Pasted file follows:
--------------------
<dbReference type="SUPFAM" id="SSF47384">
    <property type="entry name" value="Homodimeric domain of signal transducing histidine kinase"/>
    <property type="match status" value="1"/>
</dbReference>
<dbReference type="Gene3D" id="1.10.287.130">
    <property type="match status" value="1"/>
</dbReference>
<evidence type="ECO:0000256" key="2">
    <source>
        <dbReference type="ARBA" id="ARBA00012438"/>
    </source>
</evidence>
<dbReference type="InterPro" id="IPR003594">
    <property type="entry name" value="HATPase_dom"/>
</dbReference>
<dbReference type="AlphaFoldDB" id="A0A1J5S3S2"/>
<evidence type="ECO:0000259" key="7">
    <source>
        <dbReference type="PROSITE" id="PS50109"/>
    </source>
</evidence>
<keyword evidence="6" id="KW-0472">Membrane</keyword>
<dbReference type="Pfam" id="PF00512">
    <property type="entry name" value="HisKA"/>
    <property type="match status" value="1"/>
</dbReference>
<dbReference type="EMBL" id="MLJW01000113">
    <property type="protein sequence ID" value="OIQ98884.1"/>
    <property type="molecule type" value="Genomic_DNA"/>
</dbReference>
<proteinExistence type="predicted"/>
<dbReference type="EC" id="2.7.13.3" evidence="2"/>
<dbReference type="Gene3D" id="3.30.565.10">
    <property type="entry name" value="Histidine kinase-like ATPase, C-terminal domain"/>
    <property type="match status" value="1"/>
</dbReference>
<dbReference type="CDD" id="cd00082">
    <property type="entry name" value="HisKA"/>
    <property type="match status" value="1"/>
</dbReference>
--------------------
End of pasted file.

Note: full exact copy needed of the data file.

<dbReference type="SUPFAM" id="SSF47384">
    <property type="entry name" value="Homodimeric domain of signal transducing histidine kinase"/>
    <property type="match status" value="1"/>
</dbReference>
<dbReference type="Gene3D" id="1.10.287.130">
    <property type="match status" value="1"/>
</dbReference>
<evidence type="ECO:0000256" key="2">
    <source>
        <dbReference type="ARBA" id="ARBA00012438"/>
    </source>
</evidence>
<dbReference type="InterPro" id="IPR003594">
    <property type="entry name" value="HATPase_dom"/>
</dbReference>
<dbReference type="AlphaFoldDB" id="A0A1J5S3S2"/>
<evidence type="ECO:0000259" key="7">
    <source>
        <dbReference type="PROSITE" id="PS50109"/>
    </source>
</evidence>
<keyword evidence="6" id="KW-0472">Membrane</keyword>
<dbReference type="Pfam" id="PF00512">
    <property type="entry name" value="HisKA"/>
    <property type="match status" value="1"/>
</dbReference>
<dbReference type="EMBL" id="MLJW01000113">
    <property type="protein sequence ID" value="OIQ98884.1"/>
    <property type="molecule type" value="Genomic_DNA"/>
</dbReference>
<proteinExistence type="predicted"/>
<dbReference type="EC" id="2.7.13.3" evidence="2"/>
<dbReference type="Gene3D" id="3.30.565.10">
    <property type="entry name" value="Histidine kinase-like ATPase, C-terminal domain"/>
    <property type="match status" value="1"/>
</dbReference>
<dbReference type="CDD" id="cd00082">
    <property type="entry name" value="HisKA"/>
    <property type="match status" value="1"/>
</dbReference>